A fourth Indian national living in Canada has been charged for alleged involvement in the murder of Hardeep Singh Nijjar, a Sikh activist who was gunned down outside a B.C. temple last June. 

Amandeep Singh, 22, was already in the custody of Peel Regional Police on unrelated firearms charges before any connection was alleged between him and Nijjar’s murder.

After further questioning by the Ontario Integrated Homicide Investigation Team, the agency contacted the B.C. Prosecution Service, which police say gave “sufficient information” to charge Singh with “first degree murder and conspiracy to commit murder.”

According to police, Singh lived in Brampton, Ont. and Surrey, B.C.

No further details on the arrest have been made public yet however, as the investigation and court processes remain ongoing. 

Singh’s arrest marks the fourth arrest of an Indian national living in connection to Nijjar’s killing, with three others arrested in Edmonton earlier this month. 

Karan Brar, Kamalpreet Singh and Karanpreet Singh were all arrested and charged with first-degree murder and conspiracy to commit murder.

Protesters from the Surrey temple where Nijjar was killed gathered outside Surrey’s provincial court house last Tuesday as the three men made their first court appearance. The Canadian government has suggested the Indian government is complicit in Nijjar’s assassination.

However, Indian Foreign Affairs Minister Subrahmanyam Jaishankar accused Ottawa of welcoming in criminals from India, in response to the RCMP arrests. He also called Canada the primary driver of what he described to be a violent movement of Sikhs seeking to carve their own country within India.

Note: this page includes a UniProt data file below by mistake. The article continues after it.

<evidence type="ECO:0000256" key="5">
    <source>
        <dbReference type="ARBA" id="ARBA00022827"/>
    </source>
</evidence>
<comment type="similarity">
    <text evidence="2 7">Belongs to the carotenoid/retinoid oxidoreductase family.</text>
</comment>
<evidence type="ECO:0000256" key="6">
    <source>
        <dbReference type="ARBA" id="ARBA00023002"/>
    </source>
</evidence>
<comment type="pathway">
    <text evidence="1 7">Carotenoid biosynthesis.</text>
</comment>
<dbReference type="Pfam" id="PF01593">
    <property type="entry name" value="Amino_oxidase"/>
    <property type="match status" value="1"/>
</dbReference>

Sikh separatists refer to this desired state as Khalistan. 

“It’s not so much a problem in the U.S.; our biggest problem right now is in Canada,” said Jaishankar at a forum for intellectuals in Bhubaneswar, India on Saturday.

Nijjar was an outspoken Khalistani activist and his murder launched a major diplomatic fallout between Canada and India.

Prime Minister Justin Trudeau accused New Delhi of orchestrating Nijjar’s assassination, further escalating tensions between the two nations. 

Domestic protests against the Indian government were spurred by the killing as well as investigations into murders of Sikh activists involving the U.S. authorities

Additionally, the arrests sparked criticism of Canada’s international student visa program after a 2019 video of an India-based immigration consultancy showed Brar saying his “study visa has arrived” along with a photo of the suspect holding what appeared to be a study permit. 

Immigration, Refugees and Citizenship Canada said it was unable to comment on active investigations or individual cases when asked about Brar’s immigration status.